Friday, March 10, 2006

Speaking Falsehoods to Power

[Originally published by Saree Makdisi in The Los Angeles Times, 10 March 2006]

RICHARD ROGERS, the noted British architect, was recently summoned to the offices of the Empire State Development Corp. to explain his connection to a group called Architects and Planners for Justice in Palestine. Empire State is overseeing the redesign of New York's $1.7-billion Javits Convention Center, and Rogers is the architect on the job.

According to media reports, Rogers has sparked the anger of various New York politicians and Jewish organizations for what he now claims was only a fleeting association with Architects and Planners for Justice in Palestine. The group has taken the "outrageous" position that Israel's West Bank barrier (sometimes referred to euphemistically as a "security fence") is, well, problematic — because most of it is built not on Israel's 1967 border but within the West Bank; because it violates international law; because it separates farmers from their land, one town from another, people from their doctors, children from their schools; and because it generally wreaks havoc on Palestinian life.

Members of the group have proposed a boycott of Israeli architects and construction companies working on the barrier, saying their involvement in such a project makes them "complicit in social, political and economic oppression" and is "in violation of their professional code of ethics."

Apparently anyone associated with such a position — in other words, anyone taking a principled stand in favor of human rights and international law — may have to count himself out of a contract for the Javits Center.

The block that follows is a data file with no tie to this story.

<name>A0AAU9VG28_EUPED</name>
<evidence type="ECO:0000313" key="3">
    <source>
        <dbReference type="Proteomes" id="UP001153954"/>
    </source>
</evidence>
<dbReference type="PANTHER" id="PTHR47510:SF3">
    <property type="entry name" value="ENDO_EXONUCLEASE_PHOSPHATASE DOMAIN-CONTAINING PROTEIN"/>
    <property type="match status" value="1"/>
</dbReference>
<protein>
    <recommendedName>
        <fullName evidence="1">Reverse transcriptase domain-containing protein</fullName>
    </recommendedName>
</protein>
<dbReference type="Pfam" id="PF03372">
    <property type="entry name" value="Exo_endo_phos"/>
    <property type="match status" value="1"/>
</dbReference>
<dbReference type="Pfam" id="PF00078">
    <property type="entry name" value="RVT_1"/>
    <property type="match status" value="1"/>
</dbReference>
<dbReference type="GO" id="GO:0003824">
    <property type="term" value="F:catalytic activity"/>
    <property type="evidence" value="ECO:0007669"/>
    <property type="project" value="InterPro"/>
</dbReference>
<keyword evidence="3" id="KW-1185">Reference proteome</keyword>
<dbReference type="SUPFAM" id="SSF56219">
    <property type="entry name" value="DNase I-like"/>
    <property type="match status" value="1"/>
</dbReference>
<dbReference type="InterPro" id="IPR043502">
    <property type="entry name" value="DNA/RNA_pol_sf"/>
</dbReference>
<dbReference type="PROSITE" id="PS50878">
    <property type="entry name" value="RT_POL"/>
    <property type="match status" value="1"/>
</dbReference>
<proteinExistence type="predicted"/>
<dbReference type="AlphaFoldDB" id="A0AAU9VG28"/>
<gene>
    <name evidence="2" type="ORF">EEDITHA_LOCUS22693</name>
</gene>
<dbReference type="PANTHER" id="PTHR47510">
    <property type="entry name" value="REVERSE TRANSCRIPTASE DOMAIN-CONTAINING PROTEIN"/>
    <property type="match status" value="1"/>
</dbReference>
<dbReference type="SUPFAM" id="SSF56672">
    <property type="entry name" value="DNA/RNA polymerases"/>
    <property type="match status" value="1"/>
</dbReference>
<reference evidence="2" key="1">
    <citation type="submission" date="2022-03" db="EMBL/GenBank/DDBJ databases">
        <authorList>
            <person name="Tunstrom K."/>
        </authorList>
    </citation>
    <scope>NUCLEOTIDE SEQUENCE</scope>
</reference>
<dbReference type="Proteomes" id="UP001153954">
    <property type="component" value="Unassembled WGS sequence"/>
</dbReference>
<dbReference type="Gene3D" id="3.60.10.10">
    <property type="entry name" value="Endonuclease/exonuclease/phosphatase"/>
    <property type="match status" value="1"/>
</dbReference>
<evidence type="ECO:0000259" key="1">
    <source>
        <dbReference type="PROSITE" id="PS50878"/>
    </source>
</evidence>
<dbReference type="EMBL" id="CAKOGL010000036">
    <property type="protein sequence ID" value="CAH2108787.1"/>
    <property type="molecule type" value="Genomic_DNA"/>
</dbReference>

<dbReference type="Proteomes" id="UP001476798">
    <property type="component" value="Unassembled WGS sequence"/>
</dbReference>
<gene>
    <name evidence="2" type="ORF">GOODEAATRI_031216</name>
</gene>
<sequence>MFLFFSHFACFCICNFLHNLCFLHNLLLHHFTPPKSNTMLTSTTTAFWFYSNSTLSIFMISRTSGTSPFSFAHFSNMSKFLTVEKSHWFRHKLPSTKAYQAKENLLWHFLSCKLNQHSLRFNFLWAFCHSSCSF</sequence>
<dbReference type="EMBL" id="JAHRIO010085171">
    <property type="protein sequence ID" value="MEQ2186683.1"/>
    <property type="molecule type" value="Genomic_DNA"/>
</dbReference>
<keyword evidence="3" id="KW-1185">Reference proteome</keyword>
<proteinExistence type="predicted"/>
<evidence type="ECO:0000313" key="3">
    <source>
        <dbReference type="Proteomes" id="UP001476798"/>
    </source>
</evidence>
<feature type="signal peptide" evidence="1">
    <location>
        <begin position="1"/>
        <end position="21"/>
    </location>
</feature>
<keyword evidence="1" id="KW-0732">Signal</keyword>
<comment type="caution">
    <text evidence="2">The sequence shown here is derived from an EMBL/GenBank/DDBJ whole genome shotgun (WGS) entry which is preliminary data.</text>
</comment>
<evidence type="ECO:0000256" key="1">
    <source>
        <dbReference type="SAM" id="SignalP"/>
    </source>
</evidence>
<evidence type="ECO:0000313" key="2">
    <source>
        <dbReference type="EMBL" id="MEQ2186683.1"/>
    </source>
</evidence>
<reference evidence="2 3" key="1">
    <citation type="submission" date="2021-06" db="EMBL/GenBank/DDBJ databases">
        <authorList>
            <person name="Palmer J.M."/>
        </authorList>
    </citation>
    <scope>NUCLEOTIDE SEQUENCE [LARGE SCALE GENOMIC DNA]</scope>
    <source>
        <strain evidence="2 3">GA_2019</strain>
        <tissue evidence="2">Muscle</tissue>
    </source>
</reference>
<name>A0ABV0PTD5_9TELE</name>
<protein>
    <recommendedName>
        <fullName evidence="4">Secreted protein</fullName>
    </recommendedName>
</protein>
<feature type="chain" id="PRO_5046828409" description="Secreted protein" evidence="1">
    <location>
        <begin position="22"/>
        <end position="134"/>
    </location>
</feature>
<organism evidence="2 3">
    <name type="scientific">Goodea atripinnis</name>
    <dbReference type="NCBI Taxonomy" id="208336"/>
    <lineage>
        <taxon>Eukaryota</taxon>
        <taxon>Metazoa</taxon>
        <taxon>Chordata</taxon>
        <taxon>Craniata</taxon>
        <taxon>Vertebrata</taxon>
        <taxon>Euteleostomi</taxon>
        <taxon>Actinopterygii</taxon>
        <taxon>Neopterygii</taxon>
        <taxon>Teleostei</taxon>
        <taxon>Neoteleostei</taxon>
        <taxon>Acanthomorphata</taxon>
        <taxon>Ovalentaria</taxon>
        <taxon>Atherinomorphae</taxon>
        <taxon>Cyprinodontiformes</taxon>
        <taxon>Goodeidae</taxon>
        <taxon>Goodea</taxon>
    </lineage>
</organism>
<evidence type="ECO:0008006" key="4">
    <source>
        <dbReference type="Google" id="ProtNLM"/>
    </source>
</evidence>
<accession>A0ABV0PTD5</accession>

This is only the most recent example of Israel's American defenders — who will not tolerate any criticism of Israel — using their political clout to punish or silence dissident voices. Last month, the New York premiere of a play based on the words of Rachel Corrie, a young American who was crushed by an Israeli Army bulldozer while protesting the demolition of a Palestinian home, was indefinitely postponed for fear that some might find her words "offensive."

Naturally, Rogers has been desperately trying to distance himself from anything that might stand in the way of his retaining the Javits project, including severing his ties with the group and stating that he does not back a boycott.

Israel's barrier is fine, Rogers now says. In fact, he's now in favor of it. Further, "Hamas must renounce terrorism," he told the New York Post. "Hamas must recognize Israel's right to exist. Just making a statement is not enough. They have to back it up."

Alas for Rogers, such effusion may not be enough to save his contract.

"His position on Hamas is not relevant," said Malcolm Hoenlein of the Conference of Presidents of Major Jewish Organizations. "The relevant issue is a group that is convened for the purpose of activities detrimental to a democratic state…. [The Javits Center] carries the name of someone whose legacy is exactly contrary to such views. It certainly would be offensive to his legacy, and it would be an offense to the people of New York, who reject what that group stands for."

What that means, presumably, is that Sen. Jacob Javits and the people of New York do not stand for justice, peace, humanity and the law but injustice, war, inhumanity and illegality — for what else could "exactly contrary" signify?

Unless brave New Yorkers — including members of the organizations in whose name this position is being taken — stand up and refute it, this is how the record will remain.

Yet all I hear, unfortunately, is deafening silence. Or maybe what I hear is what Wordsworth once called "the still sad music of humanity."

PS: It was reported today that New York politicians and Jewish leaders have given their approval for Rogers to retain the Javits project. That did not prevent Rogers from making a few final and gratuitous genuflections: "There were misunderstandings on both sides— certainly there were misunderstandings on my side," he said. Of Israel, he said: "I have always been a strong believer in that state . . . . I do believe there's a great future for Israel, and I'm a friend of that country."